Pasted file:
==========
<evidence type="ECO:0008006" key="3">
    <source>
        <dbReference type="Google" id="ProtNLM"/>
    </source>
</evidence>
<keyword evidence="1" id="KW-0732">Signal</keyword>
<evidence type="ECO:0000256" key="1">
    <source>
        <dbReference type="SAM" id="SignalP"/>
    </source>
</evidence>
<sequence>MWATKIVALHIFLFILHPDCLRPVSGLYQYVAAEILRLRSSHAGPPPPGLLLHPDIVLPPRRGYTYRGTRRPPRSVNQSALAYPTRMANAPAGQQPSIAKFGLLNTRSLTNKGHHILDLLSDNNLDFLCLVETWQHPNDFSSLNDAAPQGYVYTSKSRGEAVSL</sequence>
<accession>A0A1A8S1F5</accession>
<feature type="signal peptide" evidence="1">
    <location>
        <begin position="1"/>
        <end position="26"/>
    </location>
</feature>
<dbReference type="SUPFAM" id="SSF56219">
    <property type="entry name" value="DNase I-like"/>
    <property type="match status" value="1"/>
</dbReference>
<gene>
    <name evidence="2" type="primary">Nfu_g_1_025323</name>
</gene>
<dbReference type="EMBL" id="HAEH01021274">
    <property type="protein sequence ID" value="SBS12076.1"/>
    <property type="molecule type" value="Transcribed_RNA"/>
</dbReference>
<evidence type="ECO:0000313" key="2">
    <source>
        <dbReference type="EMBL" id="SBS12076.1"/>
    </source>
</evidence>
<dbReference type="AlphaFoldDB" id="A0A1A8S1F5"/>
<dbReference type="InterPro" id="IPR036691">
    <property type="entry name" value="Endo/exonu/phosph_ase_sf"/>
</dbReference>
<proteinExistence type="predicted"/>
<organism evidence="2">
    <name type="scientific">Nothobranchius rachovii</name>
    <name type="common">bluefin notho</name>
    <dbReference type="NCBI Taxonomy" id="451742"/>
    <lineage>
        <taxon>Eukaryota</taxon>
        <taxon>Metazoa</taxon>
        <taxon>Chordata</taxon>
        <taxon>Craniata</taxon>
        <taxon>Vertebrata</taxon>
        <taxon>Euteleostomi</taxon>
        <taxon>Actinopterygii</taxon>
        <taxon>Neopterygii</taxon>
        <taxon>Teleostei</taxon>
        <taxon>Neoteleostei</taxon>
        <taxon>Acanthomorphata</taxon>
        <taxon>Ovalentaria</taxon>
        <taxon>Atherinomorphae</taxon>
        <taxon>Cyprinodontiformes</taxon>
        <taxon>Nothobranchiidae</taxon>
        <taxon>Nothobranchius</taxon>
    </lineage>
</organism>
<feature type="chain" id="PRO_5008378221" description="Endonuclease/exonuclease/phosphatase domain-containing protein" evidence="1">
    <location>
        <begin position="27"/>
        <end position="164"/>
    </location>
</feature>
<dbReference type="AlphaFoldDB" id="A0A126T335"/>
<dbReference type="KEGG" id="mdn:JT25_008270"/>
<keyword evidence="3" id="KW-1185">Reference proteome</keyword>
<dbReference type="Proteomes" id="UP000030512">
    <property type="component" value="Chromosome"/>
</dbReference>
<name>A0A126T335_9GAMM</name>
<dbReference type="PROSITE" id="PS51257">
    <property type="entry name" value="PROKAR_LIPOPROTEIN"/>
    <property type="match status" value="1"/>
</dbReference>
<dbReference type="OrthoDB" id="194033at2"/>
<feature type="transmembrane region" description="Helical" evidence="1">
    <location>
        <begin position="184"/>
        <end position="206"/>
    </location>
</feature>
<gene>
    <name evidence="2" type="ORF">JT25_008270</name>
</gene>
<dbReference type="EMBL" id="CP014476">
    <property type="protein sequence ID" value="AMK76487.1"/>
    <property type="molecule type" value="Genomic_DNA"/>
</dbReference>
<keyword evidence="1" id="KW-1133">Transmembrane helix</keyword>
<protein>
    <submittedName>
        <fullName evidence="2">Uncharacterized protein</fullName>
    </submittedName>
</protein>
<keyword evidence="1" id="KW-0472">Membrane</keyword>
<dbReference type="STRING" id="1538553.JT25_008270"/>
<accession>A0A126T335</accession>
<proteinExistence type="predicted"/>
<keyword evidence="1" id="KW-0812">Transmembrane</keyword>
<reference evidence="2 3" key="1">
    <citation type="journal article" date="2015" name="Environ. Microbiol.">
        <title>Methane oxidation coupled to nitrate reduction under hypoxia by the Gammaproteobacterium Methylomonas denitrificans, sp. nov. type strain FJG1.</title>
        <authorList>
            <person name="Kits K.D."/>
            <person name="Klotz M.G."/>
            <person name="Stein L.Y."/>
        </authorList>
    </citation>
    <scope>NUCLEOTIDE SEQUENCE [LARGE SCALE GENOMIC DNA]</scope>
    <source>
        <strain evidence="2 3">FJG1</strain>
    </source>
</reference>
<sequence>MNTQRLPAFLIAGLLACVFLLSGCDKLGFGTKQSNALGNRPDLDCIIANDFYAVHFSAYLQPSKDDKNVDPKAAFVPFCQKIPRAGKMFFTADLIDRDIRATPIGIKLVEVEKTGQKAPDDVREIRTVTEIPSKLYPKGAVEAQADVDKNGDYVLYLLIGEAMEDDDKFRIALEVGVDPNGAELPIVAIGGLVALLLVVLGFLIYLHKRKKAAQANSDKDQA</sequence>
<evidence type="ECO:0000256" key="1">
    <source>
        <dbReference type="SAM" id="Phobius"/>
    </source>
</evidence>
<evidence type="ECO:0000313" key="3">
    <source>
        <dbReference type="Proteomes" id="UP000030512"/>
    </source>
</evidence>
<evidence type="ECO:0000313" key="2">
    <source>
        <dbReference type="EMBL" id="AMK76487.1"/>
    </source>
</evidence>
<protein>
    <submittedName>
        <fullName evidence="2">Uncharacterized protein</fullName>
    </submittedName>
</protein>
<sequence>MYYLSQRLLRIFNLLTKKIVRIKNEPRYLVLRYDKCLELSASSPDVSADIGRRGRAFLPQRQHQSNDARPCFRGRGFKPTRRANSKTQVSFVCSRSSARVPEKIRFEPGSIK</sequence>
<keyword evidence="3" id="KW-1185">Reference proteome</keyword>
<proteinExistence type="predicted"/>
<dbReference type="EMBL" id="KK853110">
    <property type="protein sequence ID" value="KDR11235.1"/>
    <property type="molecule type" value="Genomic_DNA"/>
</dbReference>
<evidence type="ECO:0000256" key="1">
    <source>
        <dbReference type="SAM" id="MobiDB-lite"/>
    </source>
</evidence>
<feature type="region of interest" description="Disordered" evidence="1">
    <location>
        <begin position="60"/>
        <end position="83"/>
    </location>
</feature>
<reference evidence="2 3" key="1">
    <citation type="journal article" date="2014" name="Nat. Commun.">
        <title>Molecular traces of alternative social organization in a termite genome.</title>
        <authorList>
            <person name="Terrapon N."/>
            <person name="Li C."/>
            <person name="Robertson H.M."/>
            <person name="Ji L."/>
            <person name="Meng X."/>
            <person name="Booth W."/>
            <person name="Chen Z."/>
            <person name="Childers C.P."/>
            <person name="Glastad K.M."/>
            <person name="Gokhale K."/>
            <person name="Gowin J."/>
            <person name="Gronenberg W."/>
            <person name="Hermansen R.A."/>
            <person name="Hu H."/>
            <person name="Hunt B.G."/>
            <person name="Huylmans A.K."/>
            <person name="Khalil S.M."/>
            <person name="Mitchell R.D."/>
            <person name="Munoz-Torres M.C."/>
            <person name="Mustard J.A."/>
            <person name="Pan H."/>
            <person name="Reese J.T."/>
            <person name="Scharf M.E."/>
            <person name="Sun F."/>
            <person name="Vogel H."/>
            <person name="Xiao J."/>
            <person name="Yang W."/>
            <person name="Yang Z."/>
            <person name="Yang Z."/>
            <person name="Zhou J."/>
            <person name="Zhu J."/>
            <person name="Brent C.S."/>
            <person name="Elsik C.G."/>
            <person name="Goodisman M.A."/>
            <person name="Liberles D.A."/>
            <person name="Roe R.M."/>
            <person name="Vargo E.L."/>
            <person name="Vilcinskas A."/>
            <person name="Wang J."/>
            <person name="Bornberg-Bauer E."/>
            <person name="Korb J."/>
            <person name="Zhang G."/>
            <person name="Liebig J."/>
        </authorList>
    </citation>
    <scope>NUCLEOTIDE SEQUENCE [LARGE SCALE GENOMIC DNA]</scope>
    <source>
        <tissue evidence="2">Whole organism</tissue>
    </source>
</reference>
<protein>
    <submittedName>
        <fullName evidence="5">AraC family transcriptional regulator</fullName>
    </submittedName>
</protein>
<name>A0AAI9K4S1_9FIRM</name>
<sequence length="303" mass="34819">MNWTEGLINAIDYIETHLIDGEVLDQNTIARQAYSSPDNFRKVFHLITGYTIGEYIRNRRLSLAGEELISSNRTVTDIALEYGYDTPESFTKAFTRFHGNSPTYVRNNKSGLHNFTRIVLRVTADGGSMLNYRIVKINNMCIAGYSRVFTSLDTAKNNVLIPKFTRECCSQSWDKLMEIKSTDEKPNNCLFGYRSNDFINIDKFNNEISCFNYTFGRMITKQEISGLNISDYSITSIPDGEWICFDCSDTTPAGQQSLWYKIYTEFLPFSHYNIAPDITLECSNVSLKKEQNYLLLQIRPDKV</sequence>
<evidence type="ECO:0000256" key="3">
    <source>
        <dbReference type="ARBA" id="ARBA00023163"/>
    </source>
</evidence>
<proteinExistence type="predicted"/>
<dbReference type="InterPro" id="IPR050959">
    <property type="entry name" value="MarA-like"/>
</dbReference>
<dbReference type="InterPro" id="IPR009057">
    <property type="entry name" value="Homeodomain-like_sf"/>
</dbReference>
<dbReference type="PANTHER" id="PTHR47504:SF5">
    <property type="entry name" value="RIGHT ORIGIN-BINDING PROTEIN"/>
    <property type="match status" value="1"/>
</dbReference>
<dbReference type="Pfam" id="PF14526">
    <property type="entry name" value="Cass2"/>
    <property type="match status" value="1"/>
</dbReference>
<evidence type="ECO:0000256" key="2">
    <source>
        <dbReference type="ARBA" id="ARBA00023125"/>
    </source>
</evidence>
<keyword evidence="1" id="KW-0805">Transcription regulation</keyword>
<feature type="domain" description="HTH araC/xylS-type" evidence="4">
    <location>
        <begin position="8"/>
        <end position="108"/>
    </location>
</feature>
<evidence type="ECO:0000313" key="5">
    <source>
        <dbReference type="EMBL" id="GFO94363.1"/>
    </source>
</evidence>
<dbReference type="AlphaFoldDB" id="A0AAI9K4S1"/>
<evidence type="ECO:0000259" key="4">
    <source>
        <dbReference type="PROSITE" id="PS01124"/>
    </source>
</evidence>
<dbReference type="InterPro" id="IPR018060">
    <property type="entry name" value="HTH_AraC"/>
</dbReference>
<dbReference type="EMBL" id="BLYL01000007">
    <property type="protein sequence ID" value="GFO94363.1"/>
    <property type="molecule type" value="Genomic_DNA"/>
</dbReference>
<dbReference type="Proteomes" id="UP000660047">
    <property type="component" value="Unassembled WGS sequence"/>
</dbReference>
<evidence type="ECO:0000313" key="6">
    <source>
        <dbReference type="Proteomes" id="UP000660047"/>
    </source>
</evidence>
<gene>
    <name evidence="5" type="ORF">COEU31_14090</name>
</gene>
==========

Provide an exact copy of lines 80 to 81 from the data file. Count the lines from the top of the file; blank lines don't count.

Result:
</dbReference>
<dbReference type="OrthoDB" id="194033at2"/>